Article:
California Educator

August 2016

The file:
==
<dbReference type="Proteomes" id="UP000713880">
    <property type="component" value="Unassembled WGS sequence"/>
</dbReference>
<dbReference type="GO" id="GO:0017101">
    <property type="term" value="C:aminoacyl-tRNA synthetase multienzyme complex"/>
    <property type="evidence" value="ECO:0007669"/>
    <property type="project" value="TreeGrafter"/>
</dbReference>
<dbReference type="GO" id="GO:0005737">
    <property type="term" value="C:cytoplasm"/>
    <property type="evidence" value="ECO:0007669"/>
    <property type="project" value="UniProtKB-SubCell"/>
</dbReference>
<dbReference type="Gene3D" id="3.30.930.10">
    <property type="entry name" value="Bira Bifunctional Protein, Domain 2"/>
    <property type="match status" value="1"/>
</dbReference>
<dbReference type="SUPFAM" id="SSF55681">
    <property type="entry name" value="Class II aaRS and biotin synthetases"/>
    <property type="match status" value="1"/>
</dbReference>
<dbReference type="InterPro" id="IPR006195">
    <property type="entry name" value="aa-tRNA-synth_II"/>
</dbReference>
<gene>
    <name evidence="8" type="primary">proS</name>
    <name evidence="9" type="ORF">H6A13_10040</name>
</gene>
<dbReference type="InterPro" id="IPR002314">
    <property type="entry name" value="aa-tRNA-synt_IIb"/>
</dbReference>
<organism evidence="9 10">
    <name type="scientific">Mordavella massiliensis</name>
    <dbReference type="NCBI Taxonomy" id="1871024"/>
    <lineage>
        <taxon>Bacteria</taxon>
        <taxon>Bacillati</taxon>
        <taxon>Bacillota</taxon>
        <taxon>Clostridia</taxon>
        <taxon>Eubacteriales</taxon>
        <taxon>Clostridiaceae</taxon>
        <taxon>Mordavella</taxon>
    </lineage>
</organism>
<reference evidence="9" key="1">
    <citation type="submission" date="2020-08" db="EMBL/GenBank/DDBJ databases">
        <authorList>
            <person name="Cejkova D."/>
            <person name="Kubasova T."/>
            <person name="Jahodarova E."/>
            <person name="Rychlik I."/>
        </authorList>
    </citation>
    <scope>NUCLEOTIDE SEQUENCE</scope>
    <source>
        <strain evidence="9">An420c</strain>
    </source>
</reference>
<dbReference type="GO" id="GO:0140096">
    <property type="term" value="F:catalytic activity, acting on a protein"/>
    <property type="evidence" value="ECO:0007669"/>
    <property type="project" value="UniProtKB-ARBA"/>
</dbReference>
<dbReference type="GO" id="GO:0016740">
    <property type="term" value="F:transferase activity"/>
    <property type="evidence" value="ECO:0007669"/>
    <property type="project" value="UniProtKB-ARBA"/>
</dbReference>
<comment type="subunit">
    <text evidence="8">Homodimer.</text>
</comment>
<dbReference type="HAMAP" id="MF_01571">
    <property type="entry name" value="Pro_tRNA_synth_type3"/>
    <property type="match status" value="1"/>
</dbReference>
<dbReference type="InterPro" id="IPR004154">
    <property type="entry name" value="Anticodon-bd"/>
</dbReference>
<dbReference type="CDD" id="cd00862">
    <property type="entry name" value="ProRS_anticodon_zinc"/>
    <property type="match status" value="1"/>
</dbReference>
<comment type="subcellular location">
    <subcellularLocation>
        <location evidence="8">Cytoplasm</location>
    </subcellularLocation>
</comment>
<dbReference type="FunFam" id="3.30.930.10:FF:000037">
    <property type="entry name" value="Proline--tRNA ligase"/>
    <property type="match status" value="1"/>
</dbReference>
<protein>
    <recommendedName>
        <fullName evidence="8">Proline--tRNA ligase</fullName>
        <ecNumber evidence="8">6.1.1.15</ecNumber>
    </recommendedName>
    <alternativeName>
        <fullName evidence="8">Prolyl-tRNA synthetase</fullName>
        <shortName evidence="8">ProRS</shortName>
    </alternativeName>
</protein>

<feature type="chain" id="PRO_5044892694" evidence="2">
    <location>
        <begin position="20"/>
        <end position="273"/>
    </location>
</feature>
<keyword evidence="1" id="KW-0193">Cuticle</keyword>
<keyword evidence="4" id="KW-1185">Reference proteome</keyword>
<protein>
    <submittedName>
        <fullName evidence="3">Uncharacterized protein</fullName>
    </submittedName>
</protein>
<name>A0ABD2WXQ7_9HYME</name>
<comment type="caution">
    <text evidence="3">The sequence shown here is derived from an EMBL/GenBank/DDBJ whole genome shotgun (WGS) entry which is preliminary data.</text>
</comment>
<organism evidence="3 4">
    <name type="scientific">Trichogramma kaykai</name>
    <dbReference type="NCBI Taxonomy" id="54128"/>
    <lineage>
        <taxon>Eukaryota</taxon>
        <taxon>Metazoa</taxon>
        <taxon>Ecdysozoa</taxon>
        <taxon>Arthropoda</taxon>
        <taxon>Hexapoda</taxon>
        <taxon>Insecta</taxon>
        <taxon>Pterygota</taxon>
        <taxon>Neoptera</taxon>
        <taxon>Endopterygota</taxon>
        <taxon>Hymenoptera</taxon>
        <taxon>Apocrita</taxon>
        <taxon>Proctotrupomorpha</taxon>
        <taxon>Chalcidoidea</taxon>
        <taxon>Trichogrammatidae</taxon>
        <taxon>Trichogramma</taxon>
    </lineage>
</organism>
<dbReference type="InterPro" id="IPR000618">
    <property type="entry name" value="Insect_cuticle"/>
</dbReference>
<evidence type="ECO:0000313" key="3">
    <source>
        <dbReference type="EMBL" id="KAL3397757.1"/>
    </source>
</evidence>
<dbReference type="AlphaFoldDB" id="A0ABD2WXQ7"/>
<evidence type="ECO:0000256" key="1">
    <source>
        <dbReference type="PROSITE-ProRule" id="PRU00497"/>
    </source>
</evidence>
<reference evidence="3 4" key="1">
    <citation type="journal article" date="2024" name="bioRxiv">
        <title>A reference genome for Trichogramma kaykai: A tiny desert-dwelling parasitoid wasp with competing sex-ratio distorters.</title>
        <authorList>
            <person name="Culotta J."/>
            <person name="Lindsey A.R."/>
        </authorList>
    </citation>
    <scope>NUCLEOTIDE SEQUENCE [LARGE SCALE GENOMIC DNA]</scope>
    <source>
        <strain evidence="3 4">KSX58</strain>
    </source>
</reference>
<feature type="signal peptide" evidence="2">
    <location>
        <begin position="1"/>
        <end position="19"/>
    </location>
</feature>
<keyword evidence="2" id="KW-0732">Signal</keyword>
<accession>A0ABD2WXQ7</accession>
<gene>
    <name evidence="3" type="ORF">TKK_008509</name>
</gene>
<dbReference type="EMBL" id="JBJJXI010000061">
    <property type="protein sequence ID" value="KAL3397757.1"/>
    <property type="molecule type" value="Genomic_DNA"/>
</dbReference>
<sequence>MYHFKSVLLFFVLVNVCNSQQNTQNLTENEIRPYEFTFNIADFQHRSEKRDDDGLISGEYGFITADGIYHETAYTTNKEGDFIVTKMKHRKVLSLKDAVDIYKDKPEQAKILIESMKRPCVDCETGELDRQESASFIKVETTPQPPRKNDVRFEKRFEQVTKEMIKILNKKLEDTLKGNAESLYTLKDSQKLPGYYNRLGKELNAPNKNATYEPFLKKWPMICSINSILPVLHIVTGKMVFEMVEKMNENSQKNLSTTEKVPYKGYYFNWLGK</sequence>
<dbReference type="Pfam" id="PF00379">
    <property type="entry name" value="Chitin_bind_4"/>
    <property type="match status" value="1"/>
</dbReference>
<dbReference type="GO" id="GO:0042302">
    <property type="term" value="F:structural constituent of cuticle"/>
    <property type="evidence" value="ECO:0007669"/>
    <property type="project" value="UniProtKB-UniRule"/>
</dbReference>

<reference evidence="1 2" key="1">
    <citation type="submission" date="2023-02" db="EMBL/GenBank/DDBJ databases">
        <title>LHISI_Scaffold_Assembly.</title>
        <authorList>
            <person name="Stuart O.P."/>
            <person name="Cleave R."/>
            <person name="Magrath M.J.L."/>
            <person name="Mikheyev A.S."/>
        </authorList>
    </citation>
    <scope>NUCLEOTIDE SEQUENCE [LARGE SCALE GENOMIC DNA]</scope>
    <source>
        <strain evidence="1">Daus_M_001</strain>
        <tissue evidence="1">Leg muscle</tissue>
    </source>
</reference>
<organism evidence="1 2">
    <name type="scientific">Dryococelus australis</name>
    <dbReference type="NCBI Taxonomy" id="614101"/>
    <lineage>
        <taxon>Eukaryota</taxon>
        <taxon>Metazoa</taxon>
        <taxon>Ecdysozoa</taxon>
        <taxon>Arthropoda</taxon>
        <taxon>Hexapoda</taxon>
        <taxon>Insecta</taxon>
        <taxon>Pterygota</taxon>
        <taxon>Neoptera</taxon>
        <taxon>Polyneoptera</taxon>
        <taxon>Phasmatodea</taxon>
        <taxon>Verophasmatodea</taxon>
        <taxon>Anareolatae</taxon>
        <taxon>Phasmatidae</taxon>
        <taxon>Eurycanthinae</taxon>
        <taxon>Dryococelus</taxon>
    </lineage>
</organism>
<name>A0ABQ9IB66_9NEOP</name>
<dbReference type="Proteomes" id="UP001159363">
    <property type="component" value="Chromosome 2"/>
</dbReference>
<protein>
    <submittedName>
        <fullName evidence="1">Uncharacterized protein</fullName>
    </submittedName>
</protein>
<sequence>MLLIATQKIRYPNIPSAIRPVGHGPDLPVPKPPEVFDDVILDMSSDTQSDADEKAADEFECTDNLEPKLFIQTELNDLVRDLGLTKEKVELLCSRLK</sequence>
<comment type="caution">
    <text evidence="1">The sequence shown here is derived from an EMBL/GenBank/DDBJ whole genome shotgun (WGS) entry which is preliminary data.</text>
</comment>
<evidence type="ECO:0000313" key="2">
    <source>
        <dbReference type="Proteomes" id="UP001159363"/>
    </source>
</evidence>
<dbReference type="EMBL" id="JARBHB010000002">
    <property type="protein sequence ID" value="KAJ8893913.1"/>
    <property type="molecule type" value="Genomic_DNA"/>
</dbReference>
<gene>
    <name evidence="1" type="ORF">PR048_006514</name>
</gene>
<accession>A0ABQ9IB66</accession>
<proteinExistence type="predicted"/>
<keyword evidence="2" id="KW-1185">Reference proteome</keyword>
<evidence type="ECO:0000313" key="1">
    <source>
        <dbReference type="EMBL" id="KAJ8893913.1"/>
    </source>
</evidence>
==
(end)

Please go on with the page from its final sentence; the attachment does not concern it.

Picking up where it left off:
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Culturally Responsive Classroom Management E D U C A T O R S W H O T E A C H through the lens of CRCM have a greater understanding of cultures and accom- panying behavior patterns reflected in diverse student populations. They recognize that because of students' different backgrounds, behavior and best ways of learning vary widely, and take them into account when teaching. Culturally responsive teaching, says Zaretta Hammond, author of Culturally Responsive Teaching and the Brain, leverages the brain's memory systems and information processing structures. Hammond explains that many diverse students come from oral cultural traditions, includ- ing African American, Latino, Southeast Asian, and Pacific Islander communities. These cultural groups use memory strategies to make learning sticky, such as connecting what needs to be remembered to rhythm or music or by reciting it in fun ways like a poem or riddle. In assisting a sixth-grade science educator who was experiencing difficulty teaching vocabulary to students, Hammond suggested three tips: Gamify it. Most games employ a lot of the cul- tural tools you'd find in oral traditions: repetition, solving a puzzle, making connections between things that don't seem to be related. Make it social. Organizing learning so that students rely on one another and engage in good-natured competition builds on diverse stu- dents' communal orientation. Storify it. Diverse students (and all students) learn content more effectively if they can create a coherent narrative about the topic or process presented. Source: Cult of Pedagogy, A few other CRCM techniques: Monitor your discourse style. Indirect requests can confuse some students who are used to receiving explicit directives. Be sensitive to how diverse cultures deal with conflict. While some cultures settle differ- ences openly, others resolve conflict quietly, away from others or through written communication. Emphasize a positive environment, not punishment. Source: Edutopia. Relevance, discipline Daniel Jocz, a high school social studies teacher and 2016 Cal- ifornia Teacher of the Year, has a different view. For the United Teachers Los Angeles member, it comes down to a variety of instructional strategies and a well-prepared curriculum that's relevant to students. "If students find relevance in their work, classroom manage- ment takes care of itself," he says. Still, Jocz is challenged by students who seem apathetic or reluctant to speak out in class. "e struggle I have is, how do I manage those who are shy or disengaged? Some of them have so many walls they've built up," he says. Jocz says he tries to engage those students by continuing to introduce a variety of techniques like small groups, or research/ inquiry process, as well as by realizing that some students will develop their social skills a bit later. To his colleagues, 19-year veteran high school instrumental music teacher Mitch Bahr might seem to have it easy when it comes to classroom management. After all, students aspire to be part of the two concert bands, orchestra, jazz ensembles and drumline that he directs at Foothill High School in Palo Cedro. Bahr says it's anything but easy. "I would say that classroom management is everything," says the Shasta Secondary Employees Association member, who is also a 2016 California Teacher of the Year. "If I don't get them to respect the podium and the baton, I am just a guy standing on a wooden box waving a stick." Bahr readily admits his classes can sound like complete chaos to outside visitors, but when he stands up on the podium, students demonstrate discipline by quieting down and being prepared to make music. "The best fun is when discipline pushes us to a level kids didn't know they could reach," Bahr says. "Music classes add a layer of character and discipline few who are outside ever see." Perhaps in the near future, the same will be said about cur- rent trends in classroom management. Mitch Bahr leads a class at Foothill High School in Palo Cedro. "The best fun is when discipline pushes us to a level kids didn't know they could reach," he says. 38 39 40 41 42 43 Photo: courtesy Jim Schultz/Record Searchlight 31 August 2016

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